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Factors Associated With Chronic Respiratory Failure in Obesity

The recruitment status of this study is unknown because the information has not been verified recently.
Verified June 2011 by Oxford University Hospitals NHS Trust.
Recruitment status was  Not yet recruiting
Sponsor:
Information provided by:
Oxford University Hospitals NHS Trust
ClinicalTrials.gov Identifier:
NCT01380418
First received: June 16, 2011
Last updated: July 7, 2011
Last verified: June 2011

June 16, 2011
July 7, 2011
June 2011
June 2012   (final data collection date for primary outcome measure)
To determine the physiological between obese patients with OHS and obese patients without OHS [ Time Frame: 1 year ] [ Designated as safety issue: No ]
This will be a detailed ventilatory drive measurements and muscle strength testing. The comparison will be made within the group amongst the range of ventilatory failure
To determine the physiological between obese patients with OHS and obese patients without OHS [ Time Frame: 1 year ] [ Designated as safety issue: No ]
This will be a detailed sleep study, lung function testing, ventilatory drive measurements and muscle strength testing. The comparison will be made within the group amongst the range of ventilatory failure
Complete list of historical versions of study NCT01380418 on ClinicalTrials.gov Archive Site
Not Provided
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Factors Associated With Chronic Respiratory Failure in Obesity
Factors Associated With Chronic Respiratory Failure in Obesity: A Cross-sectional Study

Some overweight individuals develop problems with their breathing such that they gradually breathe less and less. This leads to a lack of oxygen and a buildup of carbon dioxide in the blood, called ventilatory failure. As a consequence, if such a person develops a chest infection, they are more likely to become seriously ill and need intensive care. In addition they are much more likely to develop severe complications during and following operations. This problem can be treated with a machine at home used overnight to help breathing. It is interesting that ventilatory failure only happens in some overweight individuals, and the investigators do not understand what factors make this complication develop. There are a number of theories: for example the distribution of the fat, additional lung disease (such as asthma), the addition of obstructive sleep apnoea, a condition when there are periods of cessation of breathing overnight (which is more common in obese individuals), weak muscles of breathing (perhaps due to fatty infiltration of muscles or vitamin D deficiency), and other hormonal changes.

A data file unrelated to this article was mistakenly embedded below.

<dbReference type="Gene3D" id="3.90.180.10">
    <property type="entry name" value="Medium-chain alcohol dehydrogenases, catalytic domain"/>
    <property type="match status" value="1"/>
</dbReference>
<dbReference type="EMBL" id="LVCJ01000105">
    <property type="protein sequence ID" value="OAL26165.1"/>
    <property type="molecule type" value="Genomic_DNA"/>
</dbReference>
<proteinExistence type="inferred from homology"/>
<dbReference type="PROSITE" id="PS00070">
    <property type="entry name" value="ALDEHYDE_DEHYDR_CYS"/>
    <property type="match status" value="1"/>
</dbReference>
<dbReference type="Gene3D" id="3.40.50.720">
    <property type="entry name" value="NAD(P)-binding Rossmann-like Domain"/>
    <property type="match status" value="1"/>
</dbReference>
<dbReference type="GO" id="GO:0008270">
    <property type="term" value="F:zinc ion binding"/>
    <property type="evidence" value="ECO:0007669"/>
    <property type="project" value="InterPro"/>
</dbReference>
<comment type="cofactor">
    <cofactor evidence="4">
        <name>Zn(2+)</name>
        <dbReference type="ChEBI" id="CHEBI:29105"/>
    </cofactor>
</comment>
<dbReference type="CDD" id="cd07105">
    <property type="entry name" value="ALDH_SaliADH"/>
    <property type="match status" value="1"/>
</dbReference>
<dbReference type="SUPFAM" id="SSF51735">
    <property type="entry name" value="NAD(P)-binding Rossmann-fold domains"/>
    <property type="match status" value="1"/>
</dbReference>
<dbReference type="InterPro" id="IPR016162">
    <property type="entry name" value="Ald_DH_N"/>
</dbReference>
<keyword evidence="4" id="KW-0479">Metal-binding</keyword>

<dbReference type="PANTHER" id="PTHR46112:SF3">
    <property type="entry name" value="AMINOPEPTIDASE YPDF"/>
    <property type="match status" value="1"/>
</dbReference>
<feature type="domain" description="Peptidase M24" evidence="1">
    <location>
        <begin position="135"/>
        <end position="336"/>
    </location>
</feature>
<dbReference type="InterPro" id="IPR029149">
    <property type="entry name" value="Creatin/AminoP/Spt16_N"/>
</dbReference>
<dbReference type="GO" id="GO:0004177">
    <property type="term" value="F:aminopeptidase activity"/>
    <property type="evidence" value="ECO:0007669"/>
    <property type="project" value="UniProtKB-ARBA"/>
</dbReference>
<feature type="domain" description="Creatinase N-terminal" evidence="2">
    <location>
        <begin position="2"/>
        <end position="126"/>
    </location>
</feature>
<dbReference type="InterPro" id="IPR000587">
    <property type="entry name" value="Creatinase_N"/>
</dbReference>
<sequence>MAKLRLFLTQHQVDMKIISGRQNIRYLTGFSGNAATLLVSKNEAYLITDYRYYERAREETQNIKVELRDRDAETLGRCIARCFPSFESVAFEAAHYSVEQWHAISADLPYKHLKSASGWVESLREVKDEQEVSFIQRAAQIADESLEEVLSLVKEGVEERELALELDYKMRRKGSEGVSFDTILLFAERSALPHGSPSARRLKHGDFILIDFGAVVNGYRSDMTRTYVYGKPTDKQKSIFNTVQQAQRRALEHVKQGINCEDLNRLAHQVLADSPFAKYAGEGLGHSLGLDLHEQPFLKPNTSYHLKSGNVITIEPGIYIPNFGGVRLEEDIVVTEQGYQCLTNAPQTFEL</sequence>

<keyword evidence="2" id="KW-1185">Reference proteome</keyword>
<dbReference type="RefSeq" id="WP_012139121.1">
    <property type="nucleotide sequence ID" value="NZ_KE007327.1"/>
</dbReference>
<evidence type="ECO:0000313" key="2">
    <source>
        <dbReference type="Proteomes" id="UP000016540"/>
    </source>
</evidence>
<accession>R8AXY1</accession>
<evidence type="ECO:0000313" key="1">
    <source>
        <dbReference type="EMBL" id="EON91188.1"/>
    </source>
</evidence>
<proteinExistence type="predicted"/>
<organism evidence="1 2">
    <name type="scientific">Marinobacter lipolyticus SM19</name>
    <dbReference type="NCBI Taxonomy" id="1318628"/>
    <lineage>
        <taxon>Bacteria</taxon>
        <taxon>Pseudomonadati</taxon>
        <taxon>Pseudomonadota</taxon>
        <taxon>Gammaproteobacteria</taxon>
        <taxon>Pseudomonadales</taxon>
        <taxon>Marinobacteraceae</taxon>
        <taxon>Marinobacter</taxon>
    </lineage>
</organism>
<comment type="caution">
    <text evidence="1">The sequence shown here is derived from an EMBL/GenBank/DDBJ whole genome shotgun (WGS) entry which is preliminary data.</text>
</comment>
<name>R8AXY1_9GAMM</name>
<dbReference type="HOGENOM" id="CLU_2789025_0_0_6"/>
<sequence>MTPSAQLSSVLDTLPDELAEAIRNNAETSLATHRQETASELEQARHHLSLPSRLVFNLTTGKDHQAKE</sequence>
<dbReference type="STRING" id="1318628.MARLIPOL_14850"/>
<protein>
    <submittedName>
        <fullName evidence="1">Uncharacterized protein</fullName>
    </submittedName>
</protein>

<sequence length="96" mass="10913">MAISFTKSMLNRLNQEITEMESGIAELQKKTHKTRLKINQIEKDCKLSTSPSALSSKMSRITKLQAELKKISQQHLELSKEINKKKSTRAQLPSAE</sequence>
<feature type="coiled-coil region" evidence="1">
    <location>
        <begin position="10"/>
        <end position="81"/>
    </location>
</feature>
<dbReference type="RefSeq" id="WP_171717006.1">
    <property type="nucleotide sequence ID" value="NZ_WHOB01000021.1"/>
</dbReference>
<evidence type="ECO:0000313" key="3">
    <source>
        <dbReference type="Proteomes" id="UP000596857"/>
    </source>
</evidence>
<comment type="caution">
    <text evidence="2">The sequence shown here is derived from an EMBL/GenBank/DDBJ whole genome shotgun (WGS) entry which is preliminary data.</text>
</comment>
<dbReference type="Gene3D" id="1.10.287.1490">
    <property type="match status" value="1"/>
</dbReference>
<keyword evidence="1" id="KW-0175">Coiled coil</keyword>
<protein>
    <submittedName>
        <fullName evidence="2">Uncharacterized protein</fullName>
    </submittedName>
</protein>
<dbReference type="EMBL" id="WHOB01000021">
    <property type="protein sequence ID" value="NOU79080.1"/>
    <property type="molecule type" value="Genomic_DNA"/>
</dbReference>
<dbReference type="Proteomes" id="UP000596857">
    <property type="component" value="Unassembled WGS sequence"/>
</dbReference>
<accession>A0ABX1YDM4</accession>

The investigators intend to measure many potential factors in a range of overweight individuals, some who have ventilatory failure, and some who do not, to try and work out which are the important factors that cause this problem. If the investigators can identify such factors, then this will help predict in advance who is at risk from chest infections and during operations; thus allowing for earlier provision of an overnight breathing machine. This should reduce complications and potentially deaths in such individuals.

To test the hypothesis that in obese patients with obesity-hypoventilation (OHS) there are specific factors related to the development of ventilatory failure, compared to obese subjects not in ventilatory failure

Observational
Time Perspective: Cross-Sectional
Not Provided
Retention:   Samples With DNA
Description:

Blood, fat, muscle

Non-Probability Sample

Obese (BMI > 30kg/m2) with or without OHS (18-85yrs)

  1. Admitted for management of OHS
  2. Attending the sleep and ventilation clinic
  3. Being assessed for bariatric surgery
  • Obesity
  • Obesity Hypoventilation Syndrome
Not Provided
Study group
Obese BMI>30 18-85 years old
Not Provided

*   Includes publications given by the data provider as well as publications identified by ClinicalTrials.gov Identifier (NCT Number) in Medline.
 
Not yet recruiting
60
June 2012
June 2012   (final data collection date for primary outcome measure)

Inclusion Criteria:

  • Obese (BMI > 30) with or without obesity hypoventilation
  • (OHS) (18 - 85yrs)
  • Admitted for management of their OHS
  • Attending the sleep and ventilation clinic
  • Being assessed for bariatric surgery
  • Willing and able to give informed consent for participation in the study
  • Men and women aged 18 - 85 years

Exclusion Criteria:

  • Respiratory acidosis pH <7.30
  • Severe untreated hypothyroidism
  • Current treatment with theophylline
  • Current treatment with diuretics
  • Severe restrictive or obstructive lung disease (<30% predicted)
  • Severe comorbidities such as moderate/severe COPD, left sided heart failure, and primary CNS or neuromuscular diseases
  • Contraindications to MRI scanning
  • Contraindications to DXA scanning
  • Previous participant in research in the last 12 months
Both
18 Years to 85 Years
No
Contact: ARI MANUEL, MBBS BSC MRCP 01865741841 ari.manuel@orh.nhs.uk
United Kingdom
 
NCT01380418
11/H0605/9
No
John Stradling, Oxford Radcliffe Hospitals NHS Trust
Oxford University Hospitals NHS Trust
Not Provided
Study Director: John Stradling, FRCP MBBS PHD University of Oxford
Oxford University Hospitals NHS Trust
June 2011

ICMJE     Data element required by the International Committee of Medical Journal Editors and the World Health Organization ICTRP